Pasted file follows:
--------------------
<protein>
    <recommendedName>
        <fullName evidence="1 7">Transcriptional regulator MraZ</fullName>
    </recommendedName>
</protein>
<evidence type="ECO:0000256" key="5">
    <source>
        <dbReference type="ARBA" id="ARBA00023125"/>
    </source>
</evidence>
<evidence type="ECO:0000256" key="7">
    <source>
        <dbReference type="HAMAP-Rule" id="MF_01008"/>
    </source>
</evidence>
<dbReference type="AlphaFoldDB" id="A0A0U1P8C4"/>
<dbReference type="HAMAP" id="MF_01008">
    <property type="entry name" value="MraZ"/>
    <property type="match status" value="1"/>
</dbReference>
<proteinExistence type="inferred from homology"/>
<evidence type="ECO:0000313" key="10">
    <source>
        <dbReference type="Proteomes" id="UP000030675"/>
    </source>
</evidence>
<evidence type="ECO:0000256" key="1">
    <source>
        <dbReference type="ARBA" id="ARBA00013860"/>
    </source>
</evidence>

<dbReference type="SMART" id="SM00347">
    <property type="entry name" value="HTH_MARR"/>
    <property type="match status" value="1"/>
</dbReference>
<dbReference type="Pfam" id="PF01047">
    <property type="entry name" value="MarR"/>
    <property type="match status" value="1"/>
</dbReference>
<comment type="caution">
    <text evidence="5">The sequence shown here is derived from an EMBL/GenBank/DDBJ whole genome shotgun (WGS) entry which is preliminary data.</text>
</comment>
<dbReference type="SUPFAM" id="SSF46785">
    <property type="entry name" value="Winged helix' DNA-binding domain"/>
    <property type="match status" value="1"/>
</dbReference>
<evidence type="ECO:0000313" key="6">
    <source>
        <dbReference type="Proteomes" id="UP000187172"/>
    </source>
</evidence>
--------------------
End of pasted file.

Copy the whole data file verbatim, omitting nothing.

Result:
<protein>
    <recommendedName>
        <fullName evidence="1 7">Transcriptional regulator MraZ</fullName>
    </recommendedName>
</protein>
<evidence type="ECO:0000256" key="5">
    <source>
        <dbReference type="ARBA" id="ARBA00023125"/>
    </source>
</evidence>
<evidence type="ECO:0000256" key="7">
    <source>
        <dbReference type="HAMAP-Rule" id="MF_01008"/>
    </source>
</evidence>
<dbReference type="AlphaFoldDB" id="A0A0U1P8C4"/>
<dbReference type="HAMAP" id="MF_01008">
    <property type="entry name" value="MraZ"/>
    <property type="match status" value="1"/>
</dbReference>
<proteinExistence type="inferred from homology"/>
<evidence type="ECO:0000313" key="10">
    <source>
        <dbReference type="Proteomes" id="UP000030675"/>
    </source>
</evidence>
<evidence type="ECO:0000256" key="1">
    <source>
        <dbReference type="ARBA" id="ARBA00013860"/>
    </source>
</evidence>

<dbReference type="SMART" id="SM00347">
    <property type="entry name" value="HTH_MARR"/>
    <property type="match status" value="1"/>
</dbReference>
<dbReference type="Pfam" id="PF01047">
    <property type="entry name" value="MarR"/>
    <property type="match status" value="1"/>
</dbReference>
<comment type="caution">
    <text evidence="5">The sequence shown here is derived from an EMBL/GenBank/DDBJ whole genome shotgun (WGS) entry which is preliminary data.</text>
</comment>
<dbReference type="SUPFAM" id="SSF46785">
    <property type="entry name" value="Winged helix' DNA-binding domain"/>
    <property type="match status" value="1"/>
</dbReference>
<evidence type="ECO:0000313" key="6">
    <source>
        <dbReference type="Proteomes" id="UP000187172"/>
    </source>
</evidence>